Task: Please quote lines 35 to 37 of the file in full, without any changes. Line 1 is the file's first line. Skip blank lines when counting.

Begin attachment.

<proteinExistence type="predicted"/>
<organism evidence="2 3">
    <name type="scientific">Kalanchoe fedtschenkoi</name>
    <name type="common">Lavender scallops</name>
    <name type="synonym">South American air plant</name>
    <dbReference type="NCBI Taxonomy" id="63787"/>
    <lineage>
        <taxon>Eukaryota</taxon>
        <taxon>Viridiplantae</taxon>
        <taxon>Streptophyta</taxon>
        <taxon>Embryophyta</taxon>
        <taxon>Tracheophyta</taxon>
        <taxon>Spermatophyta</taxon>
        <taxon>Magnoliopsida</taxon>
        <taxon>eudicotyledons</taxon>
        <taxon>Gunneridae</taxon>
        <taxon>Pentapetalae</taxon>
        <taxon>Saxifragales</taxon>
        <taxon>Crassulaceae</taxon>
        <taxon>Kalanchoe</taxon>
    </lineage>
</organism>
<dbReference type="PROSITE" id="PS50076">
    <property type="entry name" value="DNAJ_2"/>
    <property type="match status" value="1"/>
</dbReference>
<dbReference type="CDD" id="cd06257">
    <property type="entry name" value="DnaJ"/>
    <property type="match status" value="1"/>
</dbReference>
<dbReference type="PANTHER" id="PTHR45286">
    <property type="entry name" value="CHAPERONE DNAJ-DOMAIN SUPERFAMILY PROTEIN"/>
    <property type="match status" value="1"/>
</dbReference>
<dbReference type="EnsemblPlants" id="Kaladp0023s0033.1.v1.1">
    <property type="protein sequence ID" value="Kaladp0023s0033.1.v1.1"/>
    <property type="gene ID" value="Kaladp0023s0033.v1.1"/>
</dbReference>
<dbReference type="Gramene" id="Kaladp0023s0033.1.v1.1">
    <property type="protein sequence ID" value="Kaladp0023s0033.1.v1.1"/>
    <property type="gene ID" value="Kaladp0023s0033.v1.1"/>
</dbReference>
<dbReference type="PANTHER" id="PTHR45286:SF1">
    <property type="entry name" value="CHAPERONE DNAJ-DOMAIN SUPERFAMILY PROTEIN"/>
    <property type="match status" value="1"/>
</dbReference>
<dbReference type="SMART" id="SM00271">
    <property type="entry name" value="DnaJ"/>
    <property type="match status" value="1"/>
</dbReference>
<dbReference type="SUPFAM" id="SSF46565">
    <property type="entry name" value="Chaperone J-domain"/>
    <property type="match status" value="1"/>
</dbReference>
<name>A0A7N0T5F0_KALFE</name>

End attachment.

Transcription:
<dbReference type="EnsemblPlants" id="Kaladp0023s0033.1.v1.1">
    <property type="protein sequence ID" value="Kaladp0023s0033.1.v1.1"/>
    <property type="gene ID" value="Kaladp0023s0033.v1.1"/>